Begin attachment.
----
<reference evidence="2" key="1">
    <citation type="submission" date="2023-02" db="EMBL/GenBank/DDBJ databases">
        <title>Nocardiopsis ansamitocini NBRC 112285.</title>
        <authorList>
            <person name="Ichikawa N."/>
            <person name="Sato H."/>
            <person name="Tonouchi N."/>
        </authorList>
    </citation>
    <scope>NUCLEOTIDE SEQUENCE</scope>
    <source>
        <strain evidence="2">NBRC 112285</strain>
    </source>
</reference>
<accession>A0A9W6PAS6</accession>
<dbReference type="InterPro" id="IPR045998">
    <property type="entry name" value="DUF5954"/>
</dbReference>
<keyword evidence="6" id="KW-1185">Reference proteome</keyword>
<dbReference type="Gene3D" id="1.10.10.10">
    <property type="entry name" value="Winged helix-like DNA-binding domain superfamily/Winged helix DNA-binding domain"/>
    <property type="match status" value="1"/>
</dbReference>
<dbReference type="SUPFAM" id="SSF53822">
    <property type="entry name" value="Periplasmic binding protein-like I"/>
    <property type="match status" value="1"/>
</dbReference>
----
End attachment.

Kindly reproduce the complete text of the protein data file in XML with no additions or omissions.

<reference evidence="2" key="1">
    <citation type="submission" date="2023-02" db="EMBL/GenBank/DDBJ databases">
        <title>Nocardiopsis ansamitocini NBRC 112285.</title>
        <authorList>
            <person name="Ichikawa N."/>
            <person name="Sato H."/>
            <person name="Tonouchi N."/>
        </authorList>
    </citation>
    <scope>NUCLEOTIDE SEQUENCE</scope>
    <source>
        <strain evidence="2">NBRC 112285</strain>
    </source>
</reference>
<accession>A0A9W6PAS6</accession>
<dbReference type="InterPro" id="IPR045998">
    <property type="entry name" value="DUF5954"/>
</dbReference>
<keyword evidence="6" id="KW-1185">Reference proteome</keyword>
<dbReference type="Gene3D" id="1.10.10.10">
    <property type="entry name" value="Winged helix-like DNA-binding domain superfamily/Winged helix DNA-binding domain"/>
    <property type="match status" value="1"/>
</dbReference>
<dbReference type="SUPFAM" id="SSF53822">
    <property type="entry name" value="Periplasmic binding protein-like I"/>
    <property type="match status" value="1"/>
</dbReference>